Note to self: Never deal with numbers when jetlagged.

Some observations so far:

-Weather is PERFECT! It’s super sunny and a little breeze and only a little humid, not nearly as much as Bali or Thailand.

-There’s tons of modern buildings and modern restaurants here. Really surprising. I get the feeling there’s this huge middle class and upper class here mixed in with poverty and people scraping by.

-Traffic is INSANE! Constant almost accidents on motorbikes! Crossing the street is intimidating at first. There are very few rules here so everyone is on their own. It’s always a game of Frogger when you go to cross most streets here! I actually kind of enjoy it, although it will get old soon I’m sure. The key is to not hesitate ever, just go. It’s sort of a dance, where you just move on through and kind of keep a little hypervigilance as you go.

Cool video someone took of the traffic here. I love the first commment: “I was an atheist before I watched this video.”

-People are generally really nice. Better than Thailand! Many people speak English. Just not taxi drivers.

Staying at least 1 more night in my same hotel. It’s very comfortable and cheap, just $20/night with good wifi. My only issue is that it’s a little out of the way from where I would want to be, and I’m not ready to brave a motorbike at this point!

So I’m working on a project a lot the next couple days…planning to do some sight seeing after that. The nearby stuff I want to see is the Cu Chi tunnels, the Mekong Delta, and the War Remnants museum. Hopefully knock those things out next week and hit the far away stuff the following week.


  1. Jeff

    You could not pay me to drive in that traffic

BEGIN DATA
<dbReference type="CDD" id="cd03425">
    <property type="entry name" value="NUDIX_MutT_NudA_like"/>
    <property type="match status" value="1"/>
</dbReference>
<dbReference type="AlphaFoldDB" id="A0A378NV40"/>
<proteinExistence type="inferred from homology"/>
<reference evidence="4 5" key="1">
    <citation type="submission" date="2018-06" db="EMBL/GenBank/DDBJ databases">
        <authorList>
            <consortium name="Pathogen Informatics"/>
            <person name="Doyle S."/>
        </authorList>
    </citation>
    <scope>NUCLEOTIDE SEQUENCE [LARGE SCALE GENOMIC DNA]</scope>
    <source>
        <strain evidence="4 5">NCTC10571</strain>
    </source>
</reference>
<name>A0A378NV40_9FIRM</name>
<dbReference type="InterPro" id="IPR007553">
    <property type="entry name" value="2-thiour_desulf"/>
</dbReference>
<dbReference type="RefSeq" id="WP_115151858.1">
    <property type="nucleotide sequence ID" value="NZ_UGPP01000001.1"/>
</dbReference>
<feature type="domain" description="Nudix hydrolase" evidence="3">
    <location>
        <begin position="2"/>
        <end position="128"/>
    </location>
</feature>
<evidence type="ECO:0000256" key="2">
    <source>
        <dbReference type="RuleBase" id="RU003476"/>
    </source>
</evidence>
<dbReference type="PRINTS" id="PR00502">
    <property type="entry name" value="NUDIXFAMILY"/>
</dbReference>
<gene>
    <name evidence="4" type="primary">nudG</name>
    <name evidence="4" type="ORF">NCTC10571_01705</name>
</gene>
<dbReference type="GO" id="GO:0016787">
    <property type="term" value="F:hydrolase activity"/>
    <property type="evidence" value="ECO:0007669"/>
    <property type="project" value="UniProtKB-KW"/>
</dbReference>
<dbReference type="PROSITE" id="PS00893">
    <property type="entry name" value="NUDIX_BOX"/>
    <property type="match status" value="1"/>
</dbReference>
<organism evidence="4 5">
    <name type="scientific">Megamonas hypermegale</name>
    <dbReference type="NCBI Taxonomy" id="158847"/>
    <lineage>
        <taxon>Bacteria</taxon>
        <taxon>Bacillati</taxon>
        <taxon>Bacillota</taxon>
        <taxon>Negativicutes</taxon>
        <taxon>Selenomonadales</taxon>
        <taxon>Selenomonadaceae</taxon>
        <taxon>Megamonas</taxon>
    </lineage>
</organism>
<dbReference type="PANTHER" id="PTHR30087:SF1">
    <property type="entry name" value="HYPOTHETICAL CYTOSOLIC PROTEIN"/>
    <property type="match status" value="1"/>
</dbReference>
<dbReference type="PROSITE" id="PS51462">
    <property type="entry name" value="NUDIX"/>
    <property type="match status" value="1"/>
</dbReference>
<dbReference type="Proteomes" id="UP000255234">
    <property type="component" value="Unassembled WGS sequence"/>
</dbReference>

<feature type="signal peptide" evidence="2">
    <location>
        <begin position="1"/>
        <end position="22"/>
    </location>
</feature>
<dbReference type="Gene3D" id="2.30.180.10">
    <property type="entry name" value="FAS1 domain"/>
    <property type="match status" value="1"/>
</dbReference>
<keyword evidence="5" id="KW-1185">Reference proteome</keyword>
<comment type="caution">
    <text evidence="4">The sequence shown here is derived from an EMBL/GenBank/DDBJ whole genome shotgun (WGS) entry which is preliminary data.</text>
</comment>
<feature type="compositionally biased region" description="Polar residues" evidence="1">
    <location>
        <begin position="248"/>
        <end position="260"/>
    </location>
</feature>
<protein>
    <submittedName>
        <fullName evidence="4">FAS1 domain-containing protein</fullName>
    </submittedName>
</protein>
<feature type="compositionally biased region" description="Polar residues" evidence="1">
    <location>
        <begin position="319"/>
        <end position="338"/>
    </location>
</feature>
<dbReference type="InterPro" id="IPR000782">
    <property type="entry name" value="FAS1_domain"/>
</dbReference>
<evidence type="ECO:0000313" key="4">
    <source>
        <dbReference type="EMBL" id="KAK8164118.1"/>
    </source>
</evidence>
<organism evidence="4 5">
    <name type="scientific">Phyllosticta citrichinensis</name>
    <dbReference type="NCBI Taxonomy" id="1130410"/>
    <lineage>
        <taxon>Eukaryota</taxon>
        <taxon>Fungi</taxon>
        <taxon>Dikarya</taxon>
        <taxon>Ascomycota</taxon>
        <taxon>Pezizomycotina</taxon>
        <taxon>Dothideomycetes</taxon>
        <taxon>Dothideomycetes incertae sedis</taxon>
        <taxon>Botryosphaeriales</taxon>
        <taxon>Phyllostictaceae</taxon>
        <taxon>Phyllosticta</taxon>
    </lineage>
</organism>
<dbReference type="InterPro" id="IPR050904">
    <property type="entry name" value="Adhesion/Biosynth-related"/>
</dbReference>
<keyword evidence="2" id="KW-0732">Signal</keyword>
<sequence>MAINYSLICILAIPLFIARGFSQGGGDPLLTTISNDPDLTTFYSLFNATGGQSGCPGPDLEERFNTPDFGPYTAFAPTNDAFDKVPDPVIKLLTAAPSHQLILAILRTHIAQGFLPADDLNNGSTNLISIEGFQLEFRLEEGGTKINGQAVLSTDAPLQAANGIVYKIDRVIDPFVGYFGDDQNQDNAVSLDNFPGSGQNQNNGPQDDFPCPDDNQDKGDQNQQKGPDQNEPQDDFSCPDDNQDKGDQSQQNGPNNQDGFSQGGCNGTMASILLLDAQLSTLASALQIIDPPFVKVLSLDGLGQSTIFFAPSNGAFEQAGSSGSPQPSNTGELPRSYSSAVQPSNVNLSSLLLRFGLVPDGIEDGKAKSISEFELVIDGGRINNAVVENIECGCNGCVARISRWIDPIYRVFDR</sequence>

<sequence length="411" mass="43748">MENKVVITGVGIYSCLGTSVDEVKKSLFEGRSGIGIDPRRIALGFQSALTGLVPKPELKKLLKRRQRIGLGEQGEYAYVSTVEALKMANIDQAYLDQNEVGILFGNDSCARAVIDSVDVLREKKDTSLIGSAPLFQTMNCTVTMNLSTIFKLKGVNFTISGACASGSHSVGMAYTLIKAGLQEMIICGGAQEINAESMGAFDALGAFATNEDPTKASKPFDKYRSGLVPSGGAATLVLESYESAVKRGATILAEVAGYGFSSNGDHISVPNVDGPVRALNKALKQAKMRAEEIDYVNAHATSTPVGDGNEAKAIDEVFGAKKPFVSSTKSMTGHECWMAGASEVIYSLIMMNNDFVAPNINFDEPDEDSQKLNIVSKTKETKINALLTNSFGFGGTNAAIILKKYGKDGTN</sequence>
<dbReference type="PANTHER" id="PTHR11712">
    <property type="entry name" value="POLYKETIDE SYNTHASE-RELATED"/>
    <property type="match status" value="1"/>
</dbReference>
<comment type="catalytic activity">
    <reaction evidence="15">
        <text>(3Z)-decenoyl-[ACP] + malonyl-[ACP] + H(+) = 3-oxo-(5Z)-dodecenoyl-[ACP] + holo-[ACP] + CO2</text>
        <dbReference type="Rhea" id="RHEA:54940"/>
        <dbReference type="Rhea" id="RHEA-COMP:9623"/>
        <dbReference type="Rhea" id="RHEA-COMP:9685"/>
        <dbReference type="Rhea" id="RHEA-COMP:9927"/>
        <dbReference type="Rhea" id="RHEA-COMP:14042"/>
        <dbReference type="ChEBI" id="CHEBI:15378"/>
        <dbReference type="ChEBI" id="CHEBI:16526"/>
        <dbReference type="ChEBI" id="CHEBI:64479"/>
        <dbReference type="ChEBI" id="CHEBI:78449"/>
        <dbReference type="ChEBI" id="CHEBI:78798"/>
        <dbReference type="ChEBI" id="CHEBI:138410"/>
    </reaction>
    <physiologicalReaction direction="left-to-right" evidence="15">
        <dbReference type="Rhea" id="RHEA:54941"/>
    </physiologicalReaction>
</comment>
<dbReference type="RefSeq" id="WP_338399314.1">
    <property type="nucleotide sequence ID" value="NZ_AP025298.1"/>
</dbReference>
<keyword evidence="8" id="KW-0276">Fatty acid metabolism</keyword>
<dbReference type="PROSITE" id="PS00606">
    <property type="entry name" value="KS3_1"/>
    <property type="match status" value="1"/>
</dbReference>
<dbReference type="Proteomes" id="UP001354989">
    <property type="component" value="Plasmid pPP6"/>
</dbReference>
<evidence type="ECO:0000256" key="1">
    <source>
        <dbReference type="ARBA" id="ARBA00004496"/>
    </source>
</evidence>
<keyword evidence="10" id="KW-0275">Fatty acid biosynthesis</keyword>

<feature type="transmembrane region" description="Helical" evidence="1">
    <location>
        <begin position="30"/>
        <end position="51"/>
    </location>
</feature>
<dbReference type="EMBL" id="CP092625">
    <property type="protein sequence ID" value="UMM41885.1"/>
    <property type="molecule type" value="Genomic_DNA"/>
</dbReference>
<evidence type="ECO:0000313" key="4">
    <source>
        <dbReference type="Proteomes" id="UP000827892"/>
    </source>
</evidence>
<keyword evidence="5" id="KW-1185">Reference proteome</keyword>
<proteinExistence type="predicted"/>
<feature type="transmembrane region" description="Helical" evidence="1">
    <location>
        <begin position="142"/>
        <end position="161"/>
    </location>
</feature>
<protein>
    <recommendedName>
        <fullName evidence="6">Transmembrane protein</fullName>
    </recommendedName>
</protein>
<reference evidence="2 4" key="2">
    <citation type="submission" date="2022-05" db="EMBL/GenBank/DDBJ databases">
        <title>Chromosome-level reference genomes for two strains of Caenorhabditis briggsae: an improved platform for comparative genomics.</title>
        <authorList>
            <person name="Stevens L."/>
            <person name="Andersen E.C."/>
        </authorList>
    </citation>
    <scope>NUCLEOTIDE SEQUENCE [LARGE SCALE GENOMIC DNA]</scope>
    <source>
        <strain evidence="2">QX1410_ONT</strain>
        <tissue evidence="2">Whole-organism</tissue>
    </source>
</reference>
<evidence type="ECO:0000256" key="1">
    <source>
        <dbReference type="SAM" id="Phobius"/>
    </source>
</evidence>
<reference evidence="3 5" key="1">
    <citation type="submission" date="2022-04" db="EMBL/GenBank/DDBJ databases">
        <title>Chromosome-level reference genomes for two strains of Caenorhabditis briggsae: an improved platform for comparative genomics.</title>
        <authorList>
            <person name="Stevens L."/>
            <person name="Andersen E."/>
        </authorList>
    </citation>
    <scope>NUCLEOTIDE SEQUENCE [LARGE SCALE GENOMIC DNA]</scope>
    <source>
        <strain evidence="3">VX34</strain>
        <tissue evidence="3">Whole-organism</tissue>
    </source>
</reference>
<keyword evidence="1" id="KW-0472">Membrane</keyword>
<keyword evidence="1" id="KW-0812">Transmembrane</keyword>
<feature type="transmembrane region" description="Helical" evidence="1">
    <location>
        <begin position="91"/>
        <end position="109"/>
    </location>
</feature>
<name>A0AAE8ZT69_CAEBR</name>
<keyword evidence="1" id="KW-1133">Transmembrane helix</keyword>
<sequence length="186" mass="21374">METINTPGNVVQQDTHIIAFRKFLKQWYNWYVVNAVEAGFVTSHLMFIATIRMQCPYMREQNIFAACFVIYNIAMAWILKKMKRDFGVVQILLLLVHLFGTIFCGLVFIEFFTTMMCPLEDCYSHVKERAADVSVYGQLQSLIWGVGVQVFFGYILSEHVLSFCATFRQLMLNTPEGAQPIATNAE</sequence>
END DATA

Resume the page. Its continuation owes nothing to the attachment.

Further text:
2. I love this: “I was an atheist before I watched this video.”

    Have fun Kev!

  3. Nice Kevin! I keep hearing the theme that you are overpaying….stop that! 😉 Here’s a few things I learned in Vietnam:

    1. The people are very friendly, but simultaneously very savvy, especially when it comes to business and negotiating. (More so than anywhere else I’ve been in Asia.) Unfortunately I also will found more people there who really try to take advantage of the fact that you are a tourist than anywhere else as well. This is especially true of the cab drivers. It is the culture, so accept that fact but have firm boundaries and enjoy the game with a constant smile. (BTW….$5 is too much for sunglasses. 😉 )

    2. Get used to all the honking. It’s how everyone there drives. I was in a cab where the guy literally was honking every 20 seconds. Like bats they use it as some sort of sonar to avoid traffic collisions. Being I saw 8 of them in a week and was in 1 it’s not that effective there because everyone else is honking at the same time! Note: Upon returning to the US I found myself using the horn very regularly and getting lots of dirty looks, but found it is a rather effective method here!